Indonesian President Joko Widodo yesterday visited the Natuna Islands amid renewed tensions with China over the lucrative fishing waters that lie between Malaysia and Borneo.
Widodo was scheduled to meet hundreds of fishermen in the area following the sighting of Chinese fishing vessels and coast guard ships near the Natuna Islands in the past few weeks, a statement on the Cabinet Secretariat Web site said.
Indonesia has sent warships and 120 fishing vessels to patrol the area, Indonesian authorities said.
On Tuesday, the Indonesian Air Force deployed four F-16 jets to the islands, Detik news site reported.
Widodo said that the increased presence of Chinese ships in the disputed waters since last month was in contravention of international law.
China said it is operating legally.
Chinese Ministry of Foreign Affairs spokesman Geng Shuang (耿爽) told a regular briefing on Tuesday that both sides have been in communication using diplomatic channels.
“Between us, friendship and cooperation is the mainstream while difference merely a branch,” Geng said. “Both China and Indonesia shoulder the important task of safeguarding regional peace and stability.”
The situation comes as both countries prepare to celebrate the 70th anniversary of diplomatic relations this year.
At a plenary Cabinet session in Jakarta on Monday, Widodo said there would be “no negotiation when it comes to our sovereignty.”
Indonesian Minister of Foreign Affairs Retno Marsudi said that the government would intensify maritime border talks with Malaysia, Palau, the Philippines, Timor-Leste and Vietnam this year.
Any territorial claim by a country must be based on international law, she said yesterday.
Marsudi earlier this week urged China to comply with the UN Convention on the Law of the Sea, saying: “Indonesia will never recognize nine-dash lines or unilateral claims made by China that do not have legal reasons recognized by international law.”
This latest conflict comes after accusations by the US and other coastal states in Southeast Asia that China is taking a more aggressive stance on its claims to more than 80 percent of the lucrative waters in the South China Sea.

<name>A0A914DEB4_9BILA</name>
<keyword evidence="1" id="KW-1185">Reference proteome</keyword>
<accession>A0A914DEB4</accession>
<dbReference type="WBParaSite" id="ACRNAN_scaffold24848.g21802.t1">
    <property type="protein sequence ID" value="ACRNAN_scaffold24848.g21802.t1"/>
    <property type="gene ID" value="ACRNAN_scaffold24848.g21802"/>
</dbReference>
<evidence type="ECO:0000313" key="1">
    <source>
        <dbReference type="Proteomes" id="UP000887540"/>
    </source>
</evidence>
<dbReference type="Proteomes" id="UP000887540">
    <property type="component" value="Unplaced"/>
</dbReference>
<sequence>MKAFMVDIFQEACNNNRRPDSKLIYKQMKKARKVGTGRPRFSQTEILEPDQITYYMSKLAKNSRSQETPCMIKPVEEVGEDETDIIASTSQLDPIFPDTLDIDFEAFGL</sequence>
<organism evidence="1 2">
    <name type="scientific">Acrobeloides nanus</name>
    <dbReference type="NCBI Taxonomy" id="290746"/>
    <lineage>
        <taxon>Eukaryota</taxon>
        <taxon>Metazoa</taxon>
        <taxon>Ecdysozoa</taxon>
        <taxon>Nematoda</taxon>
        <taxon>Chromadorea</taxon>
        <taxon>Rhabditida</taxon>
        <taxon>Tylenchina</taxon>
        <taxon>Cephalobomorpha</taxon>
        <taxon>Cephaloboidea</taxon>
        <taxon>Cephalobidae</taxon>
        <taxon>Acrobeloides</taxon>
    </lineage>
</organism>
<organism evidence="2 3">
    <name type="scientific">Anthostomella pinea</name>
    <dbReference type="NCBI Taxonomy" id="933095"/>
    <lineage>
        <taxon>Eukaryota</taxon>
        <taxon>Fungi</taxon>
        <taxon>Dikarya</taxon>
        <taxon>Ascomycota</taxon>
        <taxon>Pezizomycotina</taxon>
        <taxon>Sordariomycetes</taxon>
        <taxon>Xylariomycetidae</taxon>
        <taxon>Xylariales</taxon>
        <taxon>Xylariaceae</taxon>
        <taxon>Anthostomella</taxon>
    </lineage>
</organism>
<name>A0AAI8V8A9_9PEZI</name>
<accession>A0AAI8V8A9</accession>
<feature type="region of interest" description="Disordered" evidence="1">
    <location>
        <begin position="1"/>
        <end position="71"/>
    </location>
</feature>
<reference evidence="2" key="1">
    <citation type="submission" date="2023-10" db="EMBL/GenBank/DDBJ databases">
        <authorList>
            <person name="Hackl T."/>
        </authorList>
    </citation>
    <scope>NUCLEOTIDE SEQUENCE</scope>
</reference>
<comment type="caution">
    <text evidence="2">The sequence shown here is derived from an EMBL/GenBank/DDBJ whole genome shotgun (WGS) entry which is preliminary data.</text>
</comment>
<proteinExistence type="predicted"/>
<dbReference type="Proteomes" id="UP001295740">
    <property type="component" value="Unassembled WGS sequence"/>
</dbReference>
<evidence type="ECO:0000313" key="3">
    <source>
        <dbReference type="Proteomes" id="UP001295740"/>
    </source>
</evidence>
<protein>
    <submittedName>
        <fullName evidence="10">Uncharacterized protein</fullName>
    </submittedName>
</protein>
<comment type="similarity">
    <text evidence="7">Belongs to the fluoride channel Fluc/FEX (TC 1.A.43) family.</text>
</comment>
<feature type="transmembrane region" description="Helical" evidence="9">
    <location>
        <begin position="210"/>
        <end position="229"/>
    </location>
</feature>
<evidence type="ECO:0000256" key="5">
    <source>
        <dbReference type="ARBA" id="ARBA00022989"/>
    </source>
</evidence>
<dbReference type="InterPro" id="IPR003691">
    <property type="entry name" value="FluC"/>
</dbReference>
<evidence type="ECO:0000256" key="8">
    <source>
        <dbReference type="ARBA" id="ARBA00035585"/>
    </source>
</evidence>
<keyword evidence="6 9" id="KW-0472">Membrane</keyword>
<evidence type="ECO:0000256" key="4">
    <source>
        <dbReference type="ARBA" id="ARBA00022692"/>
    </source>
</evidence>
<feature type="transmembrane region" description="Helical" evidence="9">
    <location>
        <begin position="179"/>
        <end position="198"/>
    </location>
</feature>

China has said it is operating legally, and has called on the US to stop interfering in the region.
There were several reported incidents involving Chinese coast guard vessels entering waters controlled by other claimants last year, including one that resulted in a nearly four-month-long standoff with Vietnam.
Malaysia also drew an objection from Beijing on Dec. 12 last year when it issued a submission to the UN defining its continental shelf.
The incident began more than two weeks ago when Chinese coast guard vessels escorting dozens of fishing vessels were spotted in Indonesia’s exclusive economic zone, the Jakarta Post reported, triggering the Indonesian Ministry of Foreign Affairs to send a diplomatic protest to Beijing on Dec 30.
China responded the next day, with Geng saying that the country has sovereignty over the nearby Spratly Islands (Nansha Islands, 南沙群島) and their waters in the northeast, which had for years been traditional Chinese fishing grounds.
Last year, the Indonesian government announced plans to develop the lucrative fishing grounds near Natuna in part to assert its sovereign authority there. It also pledged to build new cold-storage facilities to turn the area into a functional fishing hub by the year’s end.
This is not the first time the two sides have faced conflict near Natuna.
Indonesia has for years fended off fisherman from coastal Asian countries caught poaching in its waters — confiscating and destroying hundreds of boats, some of which were Chinese.
Indonesia’s moves are reminiscent of 2016, when Widodo took similar actions — including issuing a statement on the country’s sovereignty, sending F-16s to the area and making personal visit there — following several incursions by Chinese fishing boats and its coast guard.
Jakarta has nevertheless sought to remain neutral in the wider dispute.
“This is how it has responded since the 2016 incursions. So if there was posturing, it was back then,” said Aaron Connelly, a research fellow at the International Institute for Strategic Studies’ Southeast Asian Political Change and Foreign Policy program. “Indonesian policy has been remarkably consistent on this issue.”
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